On the other hand, since component(s) that are practically incompatible(s) with the mobile phase remain very close to the bottom of the thin layer chromatograms, the presence of spots containing two or more compounds at values near to zero could be possible. An equivalent statement can be expressed about components that are very compatible with the mobile phase, which migrate up to the top of the chromatogram (=1.0). Therefore, to avoid the multicomponent spots presence, it is commonly preferred to consider it as well resolved, only those spots clearly separated (e.g., more distributed spots through the plate) that present retention factors not very near to zero or the unit [25, 29].
TLC bioautography (TLC bio) is an effective and inexpensive technique that combines the chromatographic separation with in situ localization of compounds with biological activity [30–32]. The reaction between the 1,1-diphenyl-2-picryl-hydrazyl (DPPH) radical and an active compound is a method commonly used to determine its antioxidant activity, which has been used to directly locate those types of compounds on TLC plates [33–37]. The characteristic reaction of this technique produces a pale yellow on the spots that contain compounds with antioxidant activity [34, 38].
Zarzycki et al. [33, 39] implemented a one-dimensional TLC technique (1D-TLC) to separate the chemical components present in four pharmaceutical formulations of Spirulina platensis. The cyanobacterium samples were extracted with methanol, acetone, or tetrahydrofuran, obtaining the best results with methanol [39, 40]. For all extracts, the spots on TLC plates were initially visualized using natural light and, to visualize additional spots, TLC plates were exposed to iodine vapors. Unfortunately, iodine vapors can react with some metabolites, interfering with their antioxidant activity, therefore impeding their evaluation with the DPPH technique.
The objective of this study was to provide a simple and cheap 2D-TLC biomethod for separation of compounds with antioxidant activity contained in Spirulina platensis. The ease of sample preparation, the quickness of this method, and the repeatability of the retention factors are the major novelties of this work.
2.1. Materials and Reagents
Methanol (MeOH; Golden Bell, analytical grade), acetone (AcO; Karal, purity: 90%), isopropyl alcohol (IOH; Fermont, purity: 99.9%), ethyl acetate (EA; Karal, purity: 99.5%), and n-hexane (n-Hx; Fisher Chemical, purity: 99.9%) were distilled prior to use. Ammonium hydroxide aqueous solution (Fermont, concentration: 25-30%) and 1,1-diphenyl-2-picrylhydrazyl (DPPH; Sigma-Aldrich, purity: 97%) were used as received. TLC aluminum sheets were 20 cm × 20 cm (Merck; 1 mm thick, silica gel 60 F254), which were heated during 30 min at 100°C in an oven (Felisa, Model 292) and maintained on a glass desiccator until their use. Spirulina platensis used for the experiments was purchased from Natura Vitalis® GmbH in the form of tablets (Original spiruletten-1700 tablets; 400 mg of Spirulina platensis/tablet).
25 g of S. platensis tablets was crushed to fine powder using mortar and pestle and transferred into an Erlenmeyer flask containing 500 mL of MeOH. This mixture was allowed to macerate for 48 hours under constant stirring. During maceration, the sample was protected from light and kept under a nitrogen atmosphere. The crude extract was filtered and concentrated with a rotary evaporator (Buchi R-3) to reduce the final volume to 125 mL.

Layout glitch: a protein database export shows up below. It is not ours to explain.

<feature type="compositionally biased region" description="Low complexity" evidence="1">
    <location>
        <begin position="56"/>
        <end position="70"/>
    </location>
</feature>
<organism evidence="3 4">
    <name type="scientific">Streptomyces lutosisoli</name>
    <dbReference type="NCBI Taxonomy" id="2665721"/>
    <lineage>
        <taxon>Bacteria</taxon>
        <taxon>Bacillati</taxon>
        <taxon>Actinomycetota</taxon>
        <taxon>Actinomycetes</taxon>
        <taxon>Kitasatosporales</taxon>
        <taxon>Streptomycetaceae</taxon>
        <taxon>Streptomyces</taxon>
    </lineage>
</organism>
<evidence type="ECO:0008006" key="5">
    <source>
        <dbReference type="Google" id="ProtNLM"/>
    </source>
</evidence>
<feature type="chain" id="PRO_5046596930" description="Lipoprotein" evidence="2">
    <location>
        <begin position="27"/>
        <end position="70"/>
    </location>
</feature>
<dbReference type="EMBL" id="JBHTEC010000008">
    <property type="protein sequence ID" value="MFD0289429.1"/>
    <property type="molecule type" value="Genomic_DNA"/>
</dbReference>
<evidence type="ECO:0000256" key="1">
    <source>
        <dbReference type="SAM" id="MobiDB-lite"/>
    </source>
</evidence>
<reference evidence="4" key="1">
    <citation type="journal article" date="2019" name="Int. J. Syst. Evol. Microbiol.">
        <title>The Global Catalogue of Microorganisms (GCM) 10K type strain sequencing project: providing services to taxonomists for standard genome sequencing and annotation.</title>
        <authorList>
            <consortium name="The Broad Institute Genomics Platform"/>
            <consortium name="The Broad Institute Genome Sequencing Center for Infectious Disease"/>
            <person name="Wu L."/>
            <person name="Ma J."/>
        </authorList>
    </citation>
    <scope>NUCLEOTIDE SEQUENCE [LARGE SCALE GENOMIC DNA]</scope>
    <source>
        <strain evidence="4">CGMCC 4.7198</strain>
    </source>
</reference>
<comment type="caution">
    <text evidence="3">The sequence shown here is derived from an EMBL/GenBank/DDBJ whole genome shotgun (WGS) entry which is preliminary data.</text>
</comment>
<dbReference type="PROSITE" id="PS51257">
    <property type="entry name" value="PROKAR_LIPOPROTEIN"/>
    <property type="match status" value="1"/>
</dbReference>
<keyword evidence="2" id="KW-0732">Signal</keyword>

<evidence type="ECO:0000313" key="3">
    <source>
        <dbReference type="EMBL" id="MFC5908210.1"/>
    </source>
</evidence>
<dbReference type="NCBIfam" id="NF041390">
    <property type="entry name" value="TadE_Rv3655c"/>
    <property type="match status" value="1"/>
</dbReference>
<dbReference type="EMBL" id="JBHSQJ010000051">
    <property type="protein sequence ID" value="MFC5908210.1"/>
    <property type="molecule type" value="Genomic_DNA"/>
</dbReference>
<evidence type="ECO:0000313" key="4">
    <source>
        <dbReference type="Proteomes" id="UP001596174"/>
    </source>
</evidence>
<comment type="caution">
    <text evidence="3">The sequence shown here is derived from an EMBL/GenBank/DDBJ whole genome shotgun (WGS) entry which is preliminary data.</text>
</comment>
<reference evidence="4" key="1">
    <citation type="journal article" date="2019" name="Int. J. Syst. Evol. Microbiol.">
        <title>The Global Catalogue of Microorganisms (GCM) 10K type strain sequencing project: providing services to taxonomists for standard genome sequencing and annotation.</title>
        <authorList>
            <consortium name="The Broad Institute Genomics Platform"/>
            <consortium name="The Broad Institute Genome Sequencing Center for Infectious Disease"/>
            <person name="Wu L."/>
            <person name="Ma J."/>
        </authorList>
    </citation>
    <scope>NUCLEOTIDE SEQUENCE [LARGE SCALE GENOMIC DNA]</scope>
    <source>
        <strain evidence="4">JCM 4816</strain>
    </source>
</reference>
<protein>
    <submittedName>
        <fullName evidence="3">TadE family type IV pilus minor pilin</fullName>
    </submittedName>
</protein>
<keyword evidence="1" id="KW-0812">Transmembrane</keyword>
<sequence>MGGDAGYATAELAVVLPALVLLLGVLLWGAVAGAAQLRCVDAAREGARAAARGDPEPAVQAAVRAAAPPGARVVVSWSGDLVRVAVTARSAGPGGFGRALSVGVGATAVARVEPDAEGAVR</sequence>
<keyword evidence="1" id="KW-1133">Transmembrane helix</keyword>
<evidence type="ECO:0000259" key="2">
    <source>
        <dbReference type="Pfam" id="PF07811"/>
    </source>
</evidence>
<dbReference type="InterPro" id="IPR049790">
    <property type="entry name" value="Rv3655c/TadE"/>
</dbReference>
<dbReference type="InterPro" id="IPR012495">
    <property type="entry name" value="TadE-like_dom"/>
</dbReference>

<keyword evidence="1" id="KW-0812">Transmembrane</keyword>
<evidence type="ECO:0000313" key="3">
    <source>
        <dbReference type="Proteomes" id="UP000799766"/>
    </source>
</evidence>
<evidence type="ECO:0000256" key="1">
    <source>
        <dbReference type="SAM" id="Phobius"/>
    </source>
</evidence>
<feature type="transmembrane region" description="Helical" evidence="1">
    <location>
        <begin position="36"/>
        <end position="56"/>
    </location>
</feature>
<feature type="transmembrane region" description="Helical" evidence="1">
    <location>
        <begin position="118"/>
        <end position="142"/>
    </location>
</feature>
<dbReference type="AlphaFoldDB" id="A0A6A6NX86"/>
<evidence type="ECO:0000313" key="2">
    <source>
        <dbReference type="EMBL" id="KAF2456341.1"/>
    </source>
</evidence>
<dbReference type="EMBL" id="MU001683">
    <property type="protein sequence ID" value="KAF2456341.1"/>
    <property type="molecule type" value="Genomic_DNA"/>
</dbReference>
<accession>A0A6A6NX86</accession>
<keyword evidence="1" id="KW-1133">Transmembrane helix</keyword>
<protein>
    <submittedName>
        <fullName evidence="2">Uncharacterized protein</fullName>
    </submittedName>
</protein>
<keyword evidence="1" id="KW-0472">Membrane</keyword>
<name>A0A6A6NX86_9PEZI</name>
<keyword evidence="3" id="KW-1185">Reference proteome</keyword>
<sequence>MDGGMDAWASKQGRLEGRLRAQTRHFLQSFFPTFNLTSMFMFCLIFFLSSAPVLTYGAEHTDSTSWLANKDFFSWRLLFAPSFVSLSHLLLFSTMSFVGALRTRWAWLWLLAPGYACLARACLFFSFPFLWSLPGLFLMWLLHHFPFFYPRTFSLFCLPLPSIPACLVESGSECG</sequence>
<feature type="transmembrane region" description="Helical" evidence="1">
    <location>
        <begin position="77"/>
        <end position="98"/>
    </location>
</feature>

2.3. TLC Chromatography
TLC strips (2 cm × 10 cm) and TLC plates (20 cm × 20 cm) were used for 1D- and 2D-TLC, respectively. Nine different solvent systems (Table 1) were tested as mobile phases (MPs); the MP-1 was reported previously by Zarzycki et al., which was considered as the starting mobile phase [39, 40].
For 1D-TLC, a cylindrical glass chamber (10 cm x 11 cm; D x H) was used; its temperature was kept at 30± 1°C. Ten μL of the methanolic extract was spotted near the bottom of the TLC strip. Then, the solvent of the applied extract was evaporated completely at room conditions. 15 min before the TLC strip was developed, ten mL of the correspondent MP was poured inside the chamber. Immediately, the developed strips were dried at room temperature and were photographed under visible light (VL) or ultraviolet light at 366 nm (UVL366). A Chromato-Vue CC-20 ultraviolet chromatography viewer, equipped with a UV filter from Ultra-Violet Products Inc., was used to allow the direct observation of the irradiated strips.
For 2D-TLCs, 100 μL of the methanolic extract was spotted near the bottom of the TLC plate; the solvent of the applied extract was evaporated completely at room temperature. A standard TLC glass chamber (rectangular TLC developing tank complete from Aldrich; 27 cm x 26.5 cm x 7.0 cm; L x H x W) was placed inside a recirculating water bath and kept at 30 ± 1°C; the temperature inside the TLC chamber was monitored continuously to avoid thermal variations. 100 mL of the corresponding mobile phase was added to this chamber. At the end of the first development, the plate was dried at room temperature and again placed in the chamber in a perpendicular direction from the original, to be developed in a second dimension. To finish the process, the plate was dried at room temperature and the plates were photographed under VL and UVL366 as above.